The historic abandoned synagogue in Slonim, Belarus — long the focus of fitful attempts at restoration — is up for sale. Belarus media report that the Slonim District Executive Committee Department of Culture has put it up for auction in Grodno on June 15. The starting price is €50,000.
Built in 1642 in the Baroque style, the synagogue, owned by the municipality, is the best preserved synagogue in Belarus, despite its precarious condition. Its interior preserves frescoes, a decorated Ark, and a four-pillar bimah, as well as other features.
Sale of the synagogue would be bound by certain restrictions due to the historic nature of the building, the media reports said.
It will be possible to reconstruct the synagogue as a religious building, or for cultural, educational or performance purposes. Moreover, “artistic, stylistic and design features” must be retained. A 5-year limit for carrying out the restoration process is also included in the terms.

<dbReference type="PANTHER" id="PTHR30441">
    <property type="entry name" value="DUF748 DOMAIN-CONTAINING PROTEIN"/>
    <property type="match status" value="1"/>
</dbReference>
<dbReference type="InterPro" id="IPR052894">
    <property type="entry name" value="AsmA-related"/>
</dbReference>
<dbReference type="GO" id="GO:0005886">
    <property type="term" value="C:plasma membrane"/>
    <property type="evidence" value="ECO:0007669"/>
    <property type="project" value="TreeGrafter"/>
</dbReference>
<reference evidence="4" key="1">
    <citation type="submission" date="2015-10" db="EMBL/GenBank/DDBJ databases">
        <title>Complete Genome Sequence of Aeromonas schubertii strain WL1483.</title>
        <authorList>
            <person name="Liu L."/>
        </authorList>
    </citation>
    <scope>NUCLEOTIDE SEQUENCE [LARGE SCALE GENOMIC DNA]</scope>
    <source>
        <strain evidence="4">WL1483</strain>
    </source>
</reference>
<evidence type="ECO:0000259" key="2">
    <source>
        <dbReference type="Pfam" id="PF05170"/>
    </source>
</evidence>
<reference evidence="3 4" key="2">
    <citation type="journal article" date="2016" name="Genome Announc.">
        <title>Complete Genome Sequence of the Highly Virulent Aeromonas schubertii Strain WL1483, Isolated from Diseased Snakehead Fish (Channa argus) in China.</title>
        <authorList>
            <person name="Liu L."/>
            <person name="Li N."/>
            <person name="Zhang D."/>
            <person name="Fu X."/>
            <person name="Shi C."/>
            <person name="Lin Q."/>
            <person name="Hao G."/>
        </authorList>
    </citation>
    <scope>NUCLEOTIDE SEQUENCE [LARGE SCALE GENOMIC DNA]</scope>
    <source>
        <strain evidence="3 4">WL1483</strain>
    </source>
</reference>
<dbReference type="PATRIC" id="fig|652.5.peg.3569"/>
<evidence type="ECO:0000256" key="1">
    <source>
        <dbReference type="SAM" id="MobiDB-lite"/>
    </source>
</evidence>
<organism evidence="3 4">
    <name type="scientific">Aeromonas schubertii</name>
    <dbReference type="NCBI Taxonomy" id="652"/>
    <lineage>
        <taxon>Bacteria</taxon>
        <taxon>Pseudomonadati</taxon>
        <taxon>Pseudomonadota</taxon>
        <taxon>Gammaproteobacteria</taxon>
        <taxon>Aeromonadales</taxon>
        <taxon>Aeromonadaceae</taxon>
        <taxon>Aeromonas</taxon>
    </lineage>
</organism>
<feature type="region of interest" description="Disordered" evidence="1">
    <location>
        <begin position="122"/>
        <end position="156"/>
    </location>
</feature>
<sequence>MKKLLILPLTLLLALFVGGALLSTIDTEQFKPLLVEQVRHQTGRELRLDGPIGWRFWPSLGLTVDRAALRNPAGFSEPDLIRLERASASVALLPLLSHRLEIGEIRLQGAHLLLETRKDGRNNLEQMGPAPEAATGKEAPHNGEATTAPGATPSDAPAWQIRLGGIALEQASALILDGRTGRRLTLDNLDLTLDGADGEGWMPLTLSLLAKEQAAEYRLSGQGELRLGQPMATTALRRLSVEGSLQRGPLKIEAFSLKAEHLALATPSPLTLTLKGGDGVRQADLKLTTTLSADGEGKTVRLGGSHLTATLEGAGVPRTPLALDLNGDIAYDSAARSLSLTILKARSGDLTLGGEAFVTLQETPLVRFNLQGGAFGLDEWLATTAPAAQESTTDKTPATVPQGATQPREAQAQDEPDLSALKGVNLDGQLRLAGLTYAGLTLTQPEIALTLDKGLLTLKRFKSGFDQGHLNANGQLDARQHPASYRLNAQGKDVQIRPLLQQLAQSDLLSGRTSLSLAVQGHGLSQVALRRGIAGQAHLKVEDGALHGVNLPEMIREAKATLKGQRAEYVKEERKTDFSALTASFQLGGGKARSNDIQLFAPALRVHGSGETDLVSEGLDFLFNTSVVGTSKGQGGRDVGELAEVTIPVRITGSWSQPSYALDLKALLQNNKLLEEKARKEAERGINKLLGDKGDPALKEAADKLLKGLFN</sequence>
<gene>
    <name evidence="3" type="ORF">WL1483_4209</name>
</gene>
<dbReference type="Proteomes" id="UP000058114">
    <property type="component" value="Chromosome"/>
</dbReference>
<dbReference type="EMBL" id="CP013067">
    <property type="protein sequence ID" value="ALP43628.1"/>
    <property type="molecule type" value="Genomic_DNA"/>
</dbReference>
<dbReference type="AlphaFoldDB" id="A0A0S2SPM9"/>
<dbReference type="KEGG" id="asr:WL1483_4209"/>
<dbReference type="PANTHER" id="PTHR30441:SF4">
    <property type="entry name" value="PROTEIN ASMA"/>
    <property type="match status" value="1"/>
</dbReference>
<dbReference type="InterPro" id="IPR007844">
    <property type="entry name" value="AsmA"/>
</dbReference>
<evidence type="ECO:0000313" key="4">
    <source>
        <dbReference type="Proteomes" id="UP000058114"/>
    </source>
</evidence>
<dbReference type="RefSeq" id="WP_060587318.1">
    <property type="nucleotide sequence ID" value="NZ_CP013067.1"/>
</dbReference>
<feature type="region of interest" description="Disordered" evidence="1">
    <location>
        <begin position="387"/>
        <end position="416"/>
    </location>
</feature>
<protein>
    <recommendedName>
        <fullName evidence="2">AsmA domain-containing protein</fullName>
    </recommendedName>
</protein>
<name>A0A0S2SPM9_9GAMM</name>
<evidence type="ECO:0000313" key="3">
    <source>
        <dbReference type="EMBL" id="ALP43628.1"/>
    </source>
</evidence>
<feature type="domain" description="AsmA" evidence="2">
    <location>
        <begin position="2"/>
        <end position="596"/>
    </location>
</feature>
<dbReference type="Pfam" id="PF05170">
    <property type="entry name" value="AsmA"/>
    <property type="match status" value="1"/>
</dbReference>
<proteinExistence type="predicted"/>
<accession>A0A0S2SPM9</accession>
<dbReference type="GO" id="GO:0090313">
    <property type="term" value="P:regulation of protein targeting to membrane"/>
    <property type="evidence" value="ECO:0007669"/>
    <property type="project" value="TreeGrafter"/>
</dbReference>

The Slonim synagogue is currently the focus of a restoration campaign, initiated under the auspices of the Foundation for Jewish Heritage (FJH). Watch a video about the synagogue, prepared for the campaign:
To date, according the FJH CEO Michael Mail, the Foundation has funded roof repairs on the building and installed devices to monitor movement in the walls to establish whether there is significant foundation movement.
He told JHE:
As a next stage, the Foundation is engaging consultants to further develop the project plans to achieve our longer term objective of developing the site as a place of education and memorialisation, while also providing a cultural venue for the city. In doing this, we are following a timetable which was established some time ago.
Already in the mid-1990s, the World Monument Fund put the Slonim synagogue on its Watch List of 10 Jewish heritage preservation priorities; the WMF funded restoration work on the building in the early 2000s.
The building, with its dramatic gabled roof and imposing exterior, features an impressive group of paintings and carvings, including a collection of murals depicting musical instruments, scrollwork, and biblical scenes. Though built for the city’s once-sizeable Jewish community, in recent years Slonim has undergone substantial deterioration, largely as a result of the decimation of the local population during World War II and subsequent disuse of the synagogue. The building was used as a warehouse and was subject to vandalism, resulting in serious structural problems. When WMF began work at the site, the building’s roof had partially collapsed and its walls were structurally unstable..